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Exoplanet may be brimming with oxygen but not life, say Researchers

Astronomer Laura Schaefer and her colleagues examined the question of what would happen to GJ 1132b over time if it began with a steamy, water-rich atmosphere

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Little Cub galaxy
The Little Cub galaxy - so called because it sits in the Ursa Major or Great Bear constellation. Galaxy (Representational Image). Wikimedia
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New York, August 19: A Venus-like exoplanet may have an atmosphere with oxygen but not life, researchers report, adding that their magma ocean-atmosphere model can help solve the puzzle of how Venus evolved over time.

The distant planet GJ 1132b is located just 39 light-years from Earth. It might have an atmosphere despite being baked to a temperature of around 450 degrees Fahrenheit.

“This planet might be the first time we detect oxygen on a rocky planet outside the solar system,” said study co-author Robin Wordsworth from Harvard Paulson School of Engineering and Applied Sciences.

Harvard Smithsonian Center for Astrophysics, Cambridge. Image source: Wikimedia Commons
Harvard-Smithsonian Center for Astrophysics, Cambridge. Image source: Wikimedia Commons

Astronomer Laura Schaefer from Harvard-Smithsonian Center for Astrophysics and her colleagues examined the question of what would happen to GJ 1132b over time if it began with a steamy, water-rich atmosphere.

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Orbiting so close to its star, at a distance of just 1.4 million miles, the planet is flooded with ultraviolet or UV light.

UV light breaks apart water molecules into hydrogen and oxygen, both of which then can be lost into space.

However, since hydrogen is lighter it escapes more readily, while oxygen lingers behind.

“On cooler planets, oxygen could be a sign of alien life and habitability. But on a hot planet like GJ 1132b, it’s a sign of the exact opposite — a planet that’s being baked and sterilised,” said Schaefer in a statement.

Since water vapour is a greenhouse gas, the planet would have a strong greenhouse effect, amplifying the star’s already intense heat.

As a result, its surface could stay molten for millions of years.

If any oxygen does still cling to GJ 1132b, next-generation telescopes like the Giant Magellan Telescope and James Webb Space Telescope may be able to detect and analyse it.

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Venus probably began with Earth-like amounts of water, which would have been broken apart by sunlight.

Yet it shows few signs of lingering oxygen. The missing oxygen problem continues to baffle astronomers. (IANS)

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Women Are Rarely “Put Front And Center” At The Heart Of Climate Action

Feminism doesn't mean excluding men

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Former President of Ireland and former High Commissioner for Human Rights Mary Robinson speaks during a meeting at Associated Press headquarters, in New York, May 8, 2017.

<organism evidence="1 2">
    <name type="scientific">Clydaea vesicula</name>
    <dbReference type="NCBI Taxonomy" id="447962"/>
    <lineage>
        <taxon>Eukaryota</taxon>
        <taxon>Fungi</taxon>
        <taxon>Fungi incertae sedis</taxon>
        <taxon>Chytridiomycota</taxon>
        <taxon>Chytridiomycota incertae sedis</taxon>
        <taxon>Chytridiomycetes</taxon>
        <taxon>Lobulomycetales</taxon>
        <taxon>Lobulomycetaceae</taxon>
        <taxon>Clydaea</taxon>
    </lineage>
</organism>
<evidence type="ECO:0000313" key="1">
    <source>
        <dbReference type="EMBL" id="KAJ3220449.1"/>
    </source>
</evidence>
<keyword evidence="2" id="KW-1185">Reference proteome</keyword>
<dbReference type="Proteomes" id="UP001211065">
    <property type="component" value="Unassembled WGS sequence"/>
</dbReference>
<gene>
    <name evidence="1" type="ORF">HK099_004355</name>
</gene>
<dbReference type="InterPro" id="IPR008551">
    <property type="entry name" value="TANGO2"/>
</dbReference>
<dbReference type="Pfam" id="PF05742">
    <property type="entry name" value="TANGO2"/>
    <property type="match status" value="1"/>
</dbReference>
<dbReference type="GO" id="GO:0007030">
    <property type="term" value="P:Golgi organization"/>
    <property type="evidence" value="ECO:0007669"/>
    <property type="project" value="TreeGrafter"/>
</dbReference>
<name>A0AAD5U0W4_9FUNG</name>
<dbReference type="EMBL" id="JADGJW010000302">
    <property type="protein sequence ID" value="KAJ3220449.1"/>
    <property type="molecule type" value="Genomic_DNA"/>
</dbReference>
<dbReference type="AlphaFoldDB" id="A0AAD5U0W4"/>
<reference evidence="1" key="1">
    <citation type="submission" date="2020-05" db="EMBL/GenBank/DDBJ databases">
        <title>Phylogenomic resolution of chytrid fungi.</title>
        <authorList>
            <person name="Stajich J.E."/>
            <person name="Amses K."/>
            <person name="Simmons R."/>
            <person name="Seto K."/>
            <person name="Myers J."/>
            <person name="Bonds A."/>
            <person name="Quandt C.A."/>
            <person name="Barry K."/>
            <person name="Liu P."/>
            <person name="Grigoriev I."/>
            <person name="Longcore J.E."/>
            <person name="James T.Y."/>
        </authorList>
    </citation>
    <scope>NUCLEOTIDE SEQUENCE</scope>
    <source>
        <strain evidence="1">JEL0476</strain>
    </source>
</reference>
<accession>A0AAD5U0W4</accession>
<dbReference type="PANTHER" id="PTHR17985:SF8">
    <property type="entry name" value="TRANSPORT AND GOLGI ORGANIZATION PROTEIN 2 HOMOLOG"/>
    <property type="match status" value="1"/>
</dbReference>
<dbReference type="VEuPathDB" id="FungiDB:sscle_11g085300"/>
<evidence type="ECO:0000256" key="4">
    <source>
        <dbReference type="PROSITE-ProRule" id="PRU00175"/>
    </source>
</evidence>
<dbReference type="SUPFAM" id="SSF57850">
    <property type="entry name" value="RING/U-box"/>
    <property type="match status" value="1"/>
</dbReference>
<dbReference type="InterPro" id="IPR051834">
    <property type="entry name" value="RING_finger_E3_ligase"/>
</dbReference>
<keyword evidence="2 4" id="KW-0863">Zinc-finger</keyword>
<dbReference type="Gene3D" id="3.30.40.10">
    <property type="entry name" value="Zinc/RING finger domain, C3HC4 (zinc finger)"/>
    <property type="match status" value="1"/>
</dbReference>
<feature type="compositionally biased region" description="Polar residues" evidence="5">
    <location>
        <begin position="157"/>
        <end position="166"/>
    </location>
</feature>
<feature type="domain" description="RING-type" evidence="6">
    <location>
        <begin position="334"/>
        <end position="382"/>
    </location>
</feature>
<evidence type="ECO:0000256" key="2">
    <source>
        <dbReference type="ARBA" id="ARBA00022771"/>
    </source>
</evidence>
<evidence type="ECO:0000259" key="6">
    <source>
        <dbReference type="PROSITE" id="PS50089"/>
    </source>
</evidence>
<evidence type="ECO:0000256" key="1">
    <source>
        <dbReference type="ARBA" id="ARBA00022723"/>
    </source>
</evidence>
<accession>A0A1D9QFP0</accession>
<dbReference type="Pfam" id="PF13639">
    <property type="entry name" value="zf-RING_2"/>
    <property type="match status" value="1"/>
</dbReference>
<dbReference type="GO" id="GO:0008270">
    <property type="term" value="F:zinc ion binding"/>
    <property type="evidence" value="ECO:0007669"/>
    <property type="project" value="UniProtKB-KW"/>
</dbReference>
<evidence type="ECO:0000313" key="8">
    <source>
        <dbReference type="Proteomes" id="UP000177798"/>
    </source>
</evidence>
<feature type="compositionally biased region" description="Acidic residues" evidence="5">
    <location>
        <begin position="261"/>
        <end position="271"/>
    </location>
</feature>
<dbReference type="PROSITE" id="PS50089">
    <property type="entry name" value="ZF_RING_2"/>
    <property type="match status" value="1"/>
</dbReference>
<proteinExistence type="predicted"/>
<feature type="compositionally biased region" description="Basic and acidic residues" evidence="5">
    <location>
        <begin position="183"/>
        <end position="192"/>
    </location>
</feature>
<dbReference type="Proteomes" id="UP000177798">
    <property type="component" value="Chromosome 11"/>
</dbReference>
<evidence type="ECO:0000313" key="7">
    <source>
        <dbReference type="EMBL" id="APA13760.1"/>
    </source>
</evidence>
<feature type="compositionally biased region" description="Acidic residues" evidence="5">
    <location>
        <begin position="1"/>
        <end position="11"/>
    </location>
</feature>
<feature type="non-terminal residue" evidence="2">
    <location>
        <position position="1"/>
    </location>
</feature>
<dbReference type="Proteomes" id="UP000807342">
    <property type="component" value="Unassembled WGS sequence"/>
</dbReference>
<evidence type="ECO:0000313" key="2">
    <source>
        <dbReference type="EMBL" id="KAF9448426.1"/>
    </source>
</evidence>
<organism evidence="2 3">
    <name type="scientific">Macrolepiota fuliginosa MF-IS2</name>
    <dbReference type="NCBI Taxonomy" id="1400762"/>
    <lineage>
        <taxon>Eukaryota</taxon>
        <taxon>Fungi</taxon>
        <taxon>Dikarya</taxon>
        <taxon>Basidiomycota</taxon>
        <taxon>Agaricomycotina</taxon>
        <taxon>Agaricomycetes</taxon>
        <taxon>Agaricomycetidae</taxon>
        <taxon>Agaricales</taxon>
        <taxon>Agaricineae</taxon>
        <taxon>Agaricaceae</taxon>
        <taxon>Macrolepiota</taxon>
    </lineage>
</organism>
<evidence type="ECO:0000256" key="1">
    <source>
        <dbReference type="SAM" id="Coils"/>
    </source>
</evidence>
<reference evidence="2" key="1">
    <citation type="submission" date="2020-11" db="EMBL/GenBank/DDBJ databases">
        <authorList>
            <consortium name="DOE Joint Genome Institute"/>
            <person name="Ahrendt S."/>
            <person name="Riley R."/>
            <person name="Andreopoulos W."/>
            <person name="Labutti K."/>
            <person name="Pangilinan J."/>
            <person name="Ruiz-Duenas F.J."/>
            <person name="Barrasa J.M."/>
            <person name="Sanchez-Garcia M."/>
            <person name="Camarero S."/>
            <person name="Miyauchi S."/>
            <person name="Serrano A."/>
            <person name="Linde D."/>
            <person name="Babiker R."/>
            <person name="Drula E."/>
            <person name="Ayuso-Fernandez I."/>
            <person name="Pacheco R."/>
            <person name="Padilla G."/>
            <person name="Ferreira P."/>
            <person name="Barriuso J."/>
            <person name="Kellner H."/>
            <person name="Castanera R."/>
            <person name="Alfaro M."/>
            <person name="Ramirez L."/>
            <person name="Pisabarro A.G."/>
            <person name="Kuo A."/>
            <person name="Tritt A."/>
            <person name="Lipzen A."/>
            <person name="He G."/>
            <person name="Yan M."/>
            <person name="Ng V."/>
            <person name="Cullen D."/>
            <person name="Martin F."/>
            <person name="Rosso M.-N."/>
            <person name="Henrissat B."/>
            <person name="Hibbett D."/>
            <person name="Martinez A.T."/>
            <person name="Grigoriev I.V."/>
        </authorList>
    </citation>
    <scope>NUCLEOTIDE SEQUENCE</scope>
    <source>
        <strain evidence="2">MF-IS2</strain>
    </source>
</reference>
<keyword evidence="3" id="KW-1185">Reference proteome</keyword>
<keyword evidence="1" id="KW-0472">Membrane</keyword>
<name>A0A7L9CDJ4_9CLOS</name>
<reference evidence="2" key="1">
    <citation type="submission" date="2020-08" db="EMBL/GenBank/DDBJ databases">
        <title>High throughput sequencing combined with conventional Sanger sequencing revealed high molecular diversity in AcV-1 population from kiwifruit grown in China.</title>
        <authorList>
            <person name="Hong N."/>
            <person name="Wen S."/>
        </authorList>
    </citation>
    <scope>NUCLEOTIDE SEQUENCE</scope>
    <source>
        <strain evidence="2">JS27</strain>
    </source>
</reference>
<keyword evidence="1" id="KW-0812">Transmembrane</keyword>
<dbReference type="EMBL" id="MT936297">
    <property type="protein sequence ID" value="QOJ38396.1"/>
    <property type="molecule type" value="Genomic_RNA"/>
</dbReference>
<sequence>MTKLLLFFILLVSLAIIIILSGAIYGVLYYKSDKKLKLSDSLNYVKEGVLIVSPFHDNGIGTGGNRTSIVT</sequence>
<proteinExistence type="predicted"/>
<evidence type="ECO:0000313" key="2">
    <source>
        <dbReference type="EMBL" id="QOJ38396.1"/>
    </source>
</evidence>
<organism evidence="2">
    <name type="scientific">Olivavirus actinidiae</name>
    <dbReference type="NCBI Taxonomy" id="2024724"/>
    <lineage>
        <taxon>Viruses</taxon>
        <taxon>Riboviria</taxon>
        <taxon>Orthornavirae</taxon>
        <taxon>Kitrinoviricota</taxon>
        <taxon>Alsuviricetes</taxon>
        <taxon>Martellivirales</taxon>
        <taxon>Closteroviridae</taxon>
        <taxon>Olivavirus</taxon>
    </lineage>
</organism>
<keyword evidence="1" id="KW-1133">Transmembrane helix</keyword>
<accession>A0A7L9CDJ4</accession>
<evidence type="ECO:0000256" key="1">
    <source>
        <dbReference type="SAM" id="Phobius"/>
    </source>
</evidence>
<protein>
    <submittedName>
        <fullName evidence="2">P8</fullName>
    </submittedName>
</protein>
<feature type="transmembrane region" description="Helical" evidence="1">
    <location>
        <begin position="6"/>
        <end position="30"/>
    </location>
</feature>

Former President of Ireland and former High Commissioner for Human Rights Mary Robinson speaks during a meeting at Associated Press headquarters, in New York, May 8, 2017. VOA

Women must be at the heart of climate action if the world is to limit the deadly impact of disasters such as floods, former Irish president and U.N. rights commissioner Mary Robinson said on Monday.

Robinson, also a former U.N. climate envoy, said women were most adversely affected by disasters and yet are rarely “put front and center” of efforts to protect the most vulnerable.

“Climate change is a man-made problem and must have a feminist solution,” she said at a meeting of climate experts at London’s Marshall Institute for Philanthropy and Entrepreneurship.

“Feminism doesn’t mean excluding men, it’s about being more inclusive of women and – in this case – acknowledging the role they can play in tackling climate change.”

Research has shown that women’s vulnerabilities are exposed during the chaos of cyclones, earthquakes and floods, according to the British think-tank Overseas Development Institute.

In many developing countries, for example, women are involved in food production, but are not allowed to manage the cash earned by selling their crops, said Robinson.

Earth depletion
Earth depletion, Pixabay

The lack of access to financial resources can hamper their ability to cope with extreme weather, she told the Thomson Reuters Foundation on the sidelines of the event.

“Women all over the world are … on the front lines of the fall-out from climate change and therefore on the forefront of climate action,” said Natalie Samarasinghe, executive director of Britain’s United Nations Association.

“What we — the international community — need to do is talk to them, learn from them and support them in scaling up what they know works best in their communities,” she said at the meeting.

Also read: Climate change can have an effect on the taste of the wines

Robinson served as Irish president from 1990-1997 before taking over as the U.N. High Commissioner for Human Rights, and now leads a foundation devoted to climate justice. (VOA)